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Who Wrote The Dead Sea Scrolls?: The Search For The Secret Of Qumran
     

Who Wrote The Dead Sea Scrolls?: The Search For The Secret Of Qumran

by Norman Golb
 
Since their discovery in the Qumran caves beginning in 1947, the Dead Sea Scrolls have been the object of intense fascination and extreme controversy. Here Professor Norman Golb intensifies the debate over the scrolls' origins, arguing that they were not the work of a small, desert-dwelling fringe sect, as other scholars have claimed, but written by different groups

Overview

Since their discovery in the Qumran caves beginning in 1947, the Dead Sea Scrolls have been the object of intense fascination and extreme controversy. Here Professor Norman Golb intensifies the debate over the scrolls' origins, arguing that they were not the work of a small, desert-dwelling fringe sect, as other scholars have claimed, but written by different groups of Jews and the smuggled out of Jerusalem's libraries before the Roman seige of A.D 70.

Golb also unravels the mystery behind the scholarly monopoly that controlled the scrolls for many years, and discusses his role as a key player in the successful struggle to make the scrolls widely available to both scholars and students. And he pleads passionately for an academic politics and a renewed commitment to the search for the truth in scroll scholarship.

Editorial Reviews

Publishers Weekly - Publisher's Weekly
The Dead Sea Scrolls, discovered in 1947 in caves in the village of Qumran, now on Jordan's West Bank, have been linked to the Essenes, an ancient Jewish pacifist, communal sect, and some scholars have suggested that Jesus may have been an Essene. Golb, professor of Jewish history and civilization at the University of Chicago, disputes the conventional wisdom in an engrossing, closely argued study. In his rival theory, Palestinian Jews, fearful of the impending Roman siege of Jerusalem in A.D. 70, took or copied manuscripts from Jerusalem's libraries, smuggled them out of the city and hid them at Qumran, Massada and other sites. Moreover, the presumed Essene monastery of Qumran was actually a Jewish rebel fortress, argues Golb, who marshalls archeological, historical and textual evidence, including his own fieldwork at Qumran and his work on the scrolls. He believes the scrolls and related fragmentary manuscripts embody a wide spectrum of doctrines, genres and themes, from a Hebrew hymn by a Jewish nationalist poet to an apocalyptic brotherhood initiation to an inventory of documents stashed away in the Judaean wilderness. Photos. BOMC, QPB, History Book Club, Newbridge Natural Science Book Club and Reader's Subscription alternates; author tour. (Jan.)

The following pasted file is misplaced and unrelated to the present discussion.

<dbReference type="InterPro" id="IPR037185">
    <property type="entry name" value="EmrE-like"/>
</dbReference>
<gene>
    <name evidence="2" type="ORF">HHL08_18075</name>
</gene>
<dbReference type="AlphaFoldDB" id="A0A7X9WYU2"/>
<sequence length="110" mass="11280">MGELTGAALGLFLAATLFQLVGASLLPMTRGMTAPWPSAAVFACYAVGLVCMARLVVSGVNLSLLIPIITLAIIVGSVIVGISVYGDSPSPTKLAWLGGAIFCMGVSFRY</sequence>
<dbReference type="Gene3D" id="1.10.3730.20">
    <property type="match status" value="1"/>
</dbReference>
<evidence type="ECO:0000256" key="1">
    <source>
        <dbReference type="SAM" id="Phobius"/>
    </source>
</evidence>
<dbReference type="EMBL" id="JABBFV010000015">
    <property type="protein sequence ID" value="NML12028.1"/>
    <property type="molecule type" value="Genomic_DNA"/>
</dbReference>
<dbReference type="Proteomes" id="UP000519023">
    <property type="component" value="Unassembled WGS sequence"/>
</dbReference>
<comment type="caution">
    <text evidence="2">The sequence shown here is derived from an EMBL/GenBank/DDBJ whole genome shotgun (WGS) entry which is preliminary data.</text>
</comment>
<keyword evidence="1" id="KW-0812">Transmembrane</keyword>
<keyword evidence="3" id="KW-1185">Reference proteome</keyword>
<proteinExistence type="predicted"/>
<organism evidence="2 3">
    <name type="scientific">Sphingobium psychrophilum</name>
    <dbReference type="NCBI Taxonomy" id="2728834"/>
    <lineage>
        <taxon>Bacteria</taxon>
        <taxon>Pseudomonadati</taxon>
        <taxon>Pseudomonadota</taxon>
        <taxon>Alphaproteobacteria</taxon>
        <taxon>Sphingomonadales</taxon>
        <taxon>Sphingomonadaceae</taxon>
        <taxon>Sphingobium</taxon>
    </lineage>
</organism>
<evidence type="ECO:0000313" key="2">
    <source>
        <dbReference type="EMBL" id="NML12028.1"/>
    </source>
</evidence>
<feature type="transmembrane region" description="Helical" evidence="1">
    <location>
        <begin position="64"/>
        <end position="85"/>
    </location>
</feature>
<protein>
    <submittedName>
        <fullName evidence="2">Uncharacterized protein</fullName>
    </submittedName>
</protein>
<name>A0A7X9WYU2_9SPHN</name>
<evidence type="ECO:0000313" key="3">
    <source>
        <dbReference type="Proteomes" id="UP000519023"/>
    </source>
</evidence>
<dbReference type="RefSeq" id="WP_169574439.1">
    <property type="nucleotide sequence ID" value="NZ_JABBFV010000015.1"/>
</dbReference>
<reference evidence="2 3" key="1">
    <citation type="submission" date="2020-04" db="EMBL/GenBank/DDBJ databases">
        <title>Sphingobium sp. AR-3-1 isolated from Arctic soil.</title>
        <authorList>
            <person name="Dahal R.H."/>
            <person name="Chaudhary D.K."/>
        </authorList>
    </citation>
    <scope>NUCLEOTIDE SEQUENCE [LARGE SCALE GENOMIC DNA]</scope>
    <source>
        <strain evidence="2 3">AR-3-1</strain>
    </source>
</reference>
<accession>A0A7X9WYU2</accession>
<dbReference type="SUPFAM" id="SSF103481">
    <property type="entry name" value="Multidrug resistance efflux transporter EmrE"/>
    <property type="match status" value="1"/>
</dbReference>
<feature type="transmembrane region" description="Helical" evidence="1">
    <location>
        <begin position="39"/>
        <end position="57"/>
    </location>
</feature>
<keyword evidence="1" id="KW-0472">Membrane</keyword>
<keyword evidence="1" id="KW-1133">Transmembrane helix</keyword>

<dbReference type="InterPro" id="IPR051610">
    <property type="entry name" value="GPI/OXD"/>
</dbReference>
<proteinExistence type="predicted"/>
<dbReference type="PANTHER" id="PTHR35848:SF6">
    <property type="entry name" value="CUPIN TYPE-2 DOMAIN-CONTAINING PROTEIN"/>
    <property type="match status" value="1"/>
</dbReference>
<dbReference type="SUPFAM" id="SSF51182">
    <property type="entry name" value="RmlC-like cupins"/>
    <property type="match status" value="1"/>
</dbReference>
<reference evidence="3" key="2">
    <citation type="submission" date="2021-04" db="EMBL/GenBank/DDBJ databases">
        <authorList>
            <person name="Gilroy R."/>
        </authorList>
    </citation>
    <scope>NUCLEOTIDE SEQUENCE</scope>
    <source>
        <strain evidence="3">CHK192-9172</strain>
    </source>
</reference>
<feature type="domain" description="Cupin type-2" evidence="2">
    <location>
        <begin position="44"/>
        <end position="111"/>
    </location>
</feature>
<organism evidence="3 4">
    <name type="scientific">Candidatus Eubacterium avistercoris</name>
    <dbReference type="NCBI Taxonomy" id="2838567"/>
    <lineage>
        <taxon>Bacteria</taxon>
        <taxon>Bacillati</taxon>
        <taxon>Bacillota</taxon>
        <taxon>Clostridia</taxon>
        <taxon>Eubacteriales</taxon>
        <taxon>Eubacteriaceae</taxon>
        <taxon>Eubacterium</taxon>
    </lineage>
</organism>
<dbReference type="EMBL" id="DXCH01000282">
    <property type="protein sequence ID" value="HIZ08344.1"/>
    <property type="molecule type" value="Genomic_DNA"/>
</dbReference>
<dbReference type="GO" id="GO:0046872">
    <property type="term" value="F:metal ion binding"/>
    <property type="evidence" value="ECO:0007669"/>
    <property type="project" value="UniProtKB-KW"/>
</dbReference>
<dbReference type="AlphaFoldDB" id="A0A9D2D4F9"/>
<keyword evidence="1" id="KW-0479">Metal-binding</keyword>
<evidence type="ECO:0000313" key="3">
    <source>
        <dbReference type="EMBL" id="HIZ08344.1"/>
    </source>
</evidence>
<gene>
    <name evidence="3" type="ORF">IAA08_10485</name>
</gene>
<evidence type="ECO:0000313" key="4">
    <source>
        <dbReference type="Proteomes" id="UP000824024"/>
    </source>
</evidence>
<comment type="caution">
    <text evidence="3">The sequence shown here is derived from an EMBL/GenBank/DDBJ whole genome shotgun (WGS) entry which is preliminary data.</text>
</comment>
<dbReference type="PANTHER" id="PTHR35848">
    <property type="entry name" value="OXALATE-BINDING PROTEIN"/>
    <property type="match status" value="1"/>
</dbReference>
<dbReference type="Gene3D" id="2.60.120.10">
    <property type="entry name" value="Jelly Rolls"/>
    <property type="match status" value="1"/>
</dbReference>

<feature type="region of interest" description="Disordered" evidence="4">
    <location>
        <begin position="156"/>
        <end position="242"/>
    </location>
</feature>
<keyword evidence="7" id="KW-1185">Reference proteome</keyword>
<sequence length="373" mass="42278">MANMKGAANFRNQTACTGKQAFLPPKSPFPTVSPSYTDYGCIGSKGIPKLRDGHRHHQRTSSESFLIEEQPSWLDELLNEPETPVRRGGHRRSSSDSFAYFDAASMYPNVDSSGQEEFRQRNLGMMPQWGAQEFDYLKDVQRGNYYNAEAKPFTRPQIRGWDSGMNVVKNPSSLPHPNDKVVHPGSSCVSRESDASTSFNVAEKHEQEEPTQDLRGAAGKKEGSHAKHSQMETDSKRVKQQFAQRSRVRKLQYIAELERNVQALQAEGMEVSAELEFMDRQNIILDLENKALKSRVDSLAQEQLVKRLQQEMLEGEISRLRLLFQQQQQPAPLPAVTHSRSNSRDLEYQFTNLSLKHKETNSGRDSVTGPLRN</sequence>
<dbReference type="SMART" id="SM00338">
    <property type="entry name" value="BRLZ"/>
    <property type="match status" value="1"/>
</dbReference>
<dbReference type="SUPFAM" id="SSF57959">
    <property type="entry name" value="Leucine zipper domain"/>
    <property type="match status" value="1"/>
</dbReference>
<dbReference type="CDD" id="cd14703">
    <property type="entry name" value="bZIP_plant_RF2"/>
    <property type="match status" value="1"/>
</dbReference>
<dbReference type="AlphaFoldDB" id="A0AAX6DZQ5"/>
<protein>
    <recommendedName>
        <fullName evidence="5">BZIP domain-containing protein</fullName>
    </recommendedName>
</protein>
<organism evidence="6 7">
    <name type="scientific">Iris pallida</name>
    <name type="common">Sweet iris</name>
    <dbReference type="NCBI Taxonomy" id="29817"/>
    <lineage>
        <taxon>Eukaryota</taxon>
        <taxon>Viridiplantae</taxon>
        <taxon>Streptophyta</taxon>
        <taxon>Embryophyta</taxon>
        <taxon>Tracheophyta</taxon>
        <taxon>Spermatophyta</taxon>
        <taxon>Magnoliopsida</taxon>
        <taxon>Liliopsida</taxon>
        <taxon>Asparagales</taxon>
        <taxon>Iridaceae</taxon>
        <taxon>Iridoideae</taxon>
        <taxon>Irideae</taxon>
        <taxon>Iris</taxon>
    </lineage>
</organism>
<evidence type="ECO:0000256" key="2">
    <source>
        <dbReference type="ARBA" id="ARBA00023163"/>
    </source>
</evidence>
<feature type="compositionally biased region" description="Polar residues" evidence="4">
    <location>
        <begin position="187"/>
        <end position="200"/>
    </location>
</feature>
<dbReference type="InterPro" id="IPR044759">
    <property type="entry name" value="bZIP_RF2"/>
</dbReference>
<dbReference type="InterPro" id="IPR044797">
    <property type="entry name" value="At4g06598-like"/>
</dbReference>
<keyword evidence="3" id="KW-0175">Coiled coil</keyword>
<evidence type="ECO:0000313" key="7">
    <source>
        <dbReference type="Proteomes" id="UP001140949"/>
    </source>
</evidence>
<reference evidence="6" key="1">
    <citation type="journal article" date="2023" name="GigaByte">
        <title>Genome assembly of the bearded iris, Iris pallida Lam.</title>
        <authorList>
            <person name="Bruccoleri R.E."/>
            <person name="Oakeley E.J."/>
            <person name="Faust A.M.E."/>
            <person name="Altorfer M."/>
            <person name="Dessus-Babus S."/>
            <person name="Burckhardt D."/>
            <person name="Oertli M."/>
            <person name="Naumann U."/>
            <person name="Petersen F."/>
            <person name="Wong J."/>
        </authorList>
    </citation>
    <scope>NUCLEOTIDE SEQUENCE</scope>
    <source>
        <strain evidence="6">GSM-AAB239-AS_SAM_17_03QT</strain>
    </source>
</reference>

Library Journal
Contrary to scholarly consensus, Golb contends that, rather than being the product of sectarian scribes, the Dead Sea Scrolls were the work of individuals from many diverse groups and that they were deposited in the caves near the Dead Sea (among other locations) by Jews fleeing the Roman army during the First Revolt (c. 70 c.e.). He also claims that the Qumran complex served not as an Essene monastery but as a fortress for Jews involved in the revolt. This is primarily a scholarly work (though it is not beyond the grasp of nonspecialists). Golb marshalls historical, archaeological, and paleographical evidence to support his arguments. Unfortunately, he also lets readers in on his personal efforts to question and oppose the scholarly status quo, leaving the impression of being self-serving. Because of growing public interest in the scrolls and dissatisfaction with traditional theories about them, this work should be in both public and academic collections.-Craig W. Beard, Univ. of Alabama Lib., Birmingham

Product Details

ISBN-13:
9780684806921
Publisher:
Touchstone
Publication date:
06/20/1996
Edition description:
1st Edition
Pages:
480
Product dimensions:
1.07(w) x 6.00(h) x 9.00(d)

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